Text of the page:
You’re a part-time photographer. What started out as an occasional weekend job here and there has been creeping into your every day. You are booked out every weekend, you are spending your weeknights editing and somewhere in there your day job has taken a back seat. There is a niggling feeling that maybe, just maybe, this photography thing needs to become your full-time job. But, how do you know whether to take the leap? After working in this wonderful industry over the last few years, it’s something we have chatted about with photographers a lot. So, here we take a look at some of the things you might need to consider before you make the transition and let that Monday-Friday steady, reliable employment and pay check go by the wayside.

Set yourself up with EVERYTHING you need before you jump

So maybe you need to convert your double garage into a studio. Maybe you need to buy that 35mm art lens. It could be time to update your monitor. Once you are focusing on growing your business, you don’t want to be finding extra cash to update or replace your gear. The time is now. While you still have a full-time income, use your photography on the side income to make sure you are completely set up and won’t need to invest any more funds soon after the transition.

Take the workshop and up-skill

Now is the time to get all your skills fine-tuned. Take the workshop. No matter what your photography genre, investing in a workshop with an inspiring photographer can make all the difference. Learn from those who are already doing what you dream of. And while you are at it, make sure that education includes the ins and outs of running a business. Passion and ability in photography are important, having business skills is ESSENTIAL. Invest in your business knowledge- you won’t regret it. You can check out some of the workshops available in Australia here.

Consider finding a business mentor

Whether it be a business coach (you can find some here) or a photographer or successful business person in your area that you’ve connected with, it can make a real difference to have a sounding board when you are working alone in business. Someone to help keep you motivated, on track and to bounce ideas off. Or even just to grab a coffee with on those hard days! There is so much to gain by collaborating with a mentor.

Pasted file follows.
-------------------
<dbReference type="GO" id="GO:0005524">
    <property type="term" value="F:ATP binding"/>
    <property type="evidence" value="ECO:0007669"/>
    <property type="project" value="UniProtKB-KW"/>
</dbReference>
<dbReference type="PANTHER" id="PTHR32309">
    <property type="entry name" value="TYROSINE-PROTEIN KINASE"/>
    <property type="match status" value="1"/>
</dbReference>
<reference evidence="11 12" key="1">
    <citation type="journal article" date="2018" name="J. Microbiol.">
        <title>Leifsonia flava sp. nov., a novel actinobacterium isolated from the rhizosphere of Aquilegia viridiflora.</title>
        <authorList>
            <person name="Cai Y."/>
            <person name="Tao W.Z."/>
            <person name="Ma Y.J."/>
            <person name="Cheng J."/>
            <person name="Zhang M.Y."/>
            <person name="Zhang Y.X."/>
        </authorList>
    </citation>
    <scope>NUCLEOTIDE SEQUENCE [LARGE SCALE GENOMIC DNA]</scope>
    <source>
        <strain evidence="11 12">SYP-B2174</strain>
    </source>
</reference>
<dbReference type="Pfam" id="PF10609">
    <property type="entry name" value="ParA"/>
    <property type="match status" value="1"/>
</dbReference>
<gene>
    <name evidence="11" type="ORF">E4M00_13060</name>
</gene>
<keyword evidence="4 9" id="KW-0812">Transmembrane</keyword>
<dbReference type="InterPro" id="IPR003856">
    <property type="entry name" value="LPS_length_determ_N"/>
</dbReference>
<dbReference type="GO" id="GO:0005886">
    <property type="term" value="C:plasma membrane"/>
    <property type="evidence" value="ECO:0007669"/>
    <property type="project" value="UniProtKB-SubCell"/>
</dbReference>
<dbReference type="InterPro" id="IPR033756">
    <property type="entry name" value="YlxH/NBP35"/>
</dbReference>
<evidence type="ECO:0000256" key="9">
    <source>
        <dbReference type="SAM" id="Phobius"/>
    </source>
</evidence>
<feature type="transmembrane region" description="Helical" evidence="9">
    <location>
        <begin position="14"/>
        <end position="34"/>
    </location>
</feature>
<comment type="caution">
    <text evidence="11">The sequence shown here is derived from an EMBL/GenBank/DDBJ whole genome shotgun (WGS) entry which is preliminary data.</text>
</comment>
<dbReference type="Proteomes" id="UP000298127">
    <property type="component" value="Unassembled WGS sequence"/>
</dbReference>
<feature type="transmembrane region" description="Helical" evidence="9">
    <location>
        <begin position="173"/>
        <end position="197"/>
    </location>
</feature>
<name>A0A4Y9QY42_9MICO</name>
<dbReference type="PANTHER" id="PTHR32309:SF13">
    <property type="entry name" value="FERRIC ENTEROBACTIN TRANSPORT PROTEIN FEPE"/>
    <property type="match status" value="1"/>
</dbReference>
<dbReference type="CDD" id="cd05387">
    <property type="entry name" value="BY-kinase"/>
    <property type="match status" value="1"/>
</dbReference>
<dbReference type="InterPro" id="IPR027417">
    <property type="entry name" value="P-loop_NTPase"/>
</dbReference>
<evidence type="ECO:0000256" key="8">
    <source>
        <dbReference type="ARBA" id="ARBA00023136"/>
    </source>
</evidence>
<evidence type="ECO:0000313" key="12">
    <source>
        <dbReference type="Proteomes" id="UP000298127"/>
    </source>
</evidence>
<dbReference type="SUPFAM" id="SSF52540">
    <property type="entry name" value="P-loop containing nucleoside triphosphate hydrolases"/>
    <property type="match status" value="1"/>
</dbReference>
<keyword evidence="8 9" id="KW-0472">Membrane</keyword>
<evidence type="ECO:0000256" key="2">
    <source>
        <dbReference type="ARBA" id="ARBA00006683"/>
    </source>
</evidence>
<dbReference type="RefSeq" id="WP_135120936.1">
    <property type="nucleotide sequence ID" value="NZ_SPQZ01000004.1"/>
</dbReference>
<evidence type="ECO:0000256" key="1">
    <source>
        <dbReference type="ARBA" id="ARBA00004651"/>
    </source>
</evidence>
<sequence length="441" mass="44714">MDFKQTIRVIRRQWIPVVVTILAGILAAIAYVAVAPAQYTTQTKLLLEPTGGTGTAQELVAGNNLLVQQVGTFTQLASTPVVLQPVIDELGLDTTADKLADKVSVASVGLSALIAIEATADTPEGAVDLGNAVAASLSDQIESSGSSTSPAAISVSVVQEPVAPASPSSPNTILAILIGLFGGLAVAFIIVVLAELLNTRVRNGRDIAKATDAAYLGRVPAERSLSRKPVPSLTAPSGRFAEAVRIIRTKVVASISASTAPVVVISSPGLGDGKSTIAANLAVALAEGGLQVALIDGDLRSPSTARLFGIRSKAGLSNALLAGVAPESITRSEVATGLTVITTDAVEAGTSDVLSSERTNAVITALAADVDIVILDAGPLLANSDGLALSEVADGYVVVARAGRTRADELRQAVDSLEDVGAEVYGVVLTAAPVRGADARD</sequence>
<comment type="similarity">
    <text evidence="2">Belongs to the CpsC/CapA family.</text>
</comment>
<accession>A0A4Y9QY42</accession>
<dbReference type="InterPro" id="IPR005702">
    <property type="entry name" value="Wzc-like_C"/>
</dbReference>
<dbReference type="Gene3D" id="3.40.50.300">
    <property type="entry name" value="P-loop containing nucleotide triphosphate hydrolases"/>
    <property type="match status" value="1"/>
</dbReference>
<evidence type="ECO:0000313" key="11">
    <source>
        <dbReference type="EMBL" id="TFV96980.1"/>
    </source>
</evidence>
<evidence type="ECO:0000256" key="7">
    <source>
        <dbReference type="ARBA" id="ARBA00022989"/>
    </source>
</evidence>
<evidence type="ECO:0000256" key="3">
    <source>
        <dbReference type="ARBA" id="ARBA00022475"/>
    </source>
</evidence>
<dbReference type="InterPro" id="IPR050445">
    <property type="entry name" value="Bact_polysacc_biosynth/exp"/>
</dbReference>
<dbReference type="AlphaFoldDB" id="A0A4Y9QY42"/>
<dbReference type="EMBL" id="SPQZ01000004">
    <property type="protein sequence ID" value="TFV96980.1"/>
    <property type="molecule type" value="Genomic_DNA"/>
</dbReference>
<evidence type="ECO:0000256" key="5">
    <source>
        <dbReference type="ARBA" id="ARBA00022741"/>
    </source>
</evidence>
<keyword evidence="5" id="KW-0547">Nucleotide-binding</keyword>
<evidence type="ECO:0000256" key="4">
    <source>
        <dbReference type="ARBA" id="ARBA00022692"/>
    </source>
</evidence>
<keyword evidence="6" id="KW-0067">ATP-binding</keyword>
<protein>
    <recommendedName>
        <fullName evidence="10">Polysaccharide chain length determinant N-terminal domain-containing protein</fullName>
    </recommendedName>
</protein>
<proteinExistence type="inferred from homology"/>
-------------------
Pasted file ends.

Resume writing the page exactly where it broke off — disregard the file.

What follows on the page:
Get insurance

For some, this seems like a no brainer. But we aren’t just talking about business insurance (and insurance for your camera gear). Consider insuring yourself! Without sick pay, a few weeks off with the flu could see you reach financial breaking point. Spend some time investigating salary continuance insurance and whether it is right for you.

Do your sums

Can you continue your current lifestyle on the money you will make as a photographer? Are you really making money? Make sure you factor in EVERYTHING- gear, insurance, car costs and petrol, an hourly rate for yourself to shoot and edit, website costs, internet costs, computer program costs, marketing costs, hours spent promoting your business, ongoing education costs, props, accounting fees and absolutely all the things involved. Don’t go into this blind, do your research on what your true costs of business are. Consider reviewing your price list and make sure you are covering the costs associated with each shoot with what you are charging. And implement your new price lists for a few months to make sure it’s working the way you want it to before you change over.

Save your pennies

If you want to make this a successful evolution, you need a financial buffer. An emergency fund. You know the old saying, if you fail to prepare, prepare to fail. While you still have your full time job earning capacity, take the opportunity to bank what you can. It will take the pressure off in those early days!

Be prepared to hustle

And hustle hard. When you are the business, the brand, the artist and the only income generator, be prepared to work for it.

Set the date

Make sure it is at least few months from now. And announce it to the world. Begin spreading the word that you will be taking on more clients. Start your marketing now (and while you are at it, make sure you have planned how you will market your business). Get busy booking in your future clients so when you make the leap you will launch into a full time workload.

Ask your current clients to review you

We chatted in our word of mouth article about why this is so important. Word of mouth marketing INCLUDES reviews. People are seeking the opinions of others, and reading reviews is an easy way for them to get recommendations. 90% of people read reviews before they commit to contacting a business so you need these out there before you let go of your old job and embrace #photographerlife full time.

Schedule some downtime

Making a living when you are the business and the brand can be all consuming. Make sure you schedule in some time in the lead up to have a break and have the energy tanks stocked full before you begin. And ensure that you factor in some time for looking after yourself after you take the leap. Schedule a daily walk, some fresh air and some sunshine. It really can make the difference between make and break on a personal level.

 It really can be such an exciting time beginning a new chapter of full time self-employment in the photography industry! And with some careful planning, you can make sure it will work for you. Are you considering taking the leap yourself? Have you already made the transition to full time photography? Do you have any other tips for those transforming their part-time photography business into their full-time career? We would love you to share any pearls of wisdom you might have collected along your way in the comments below…


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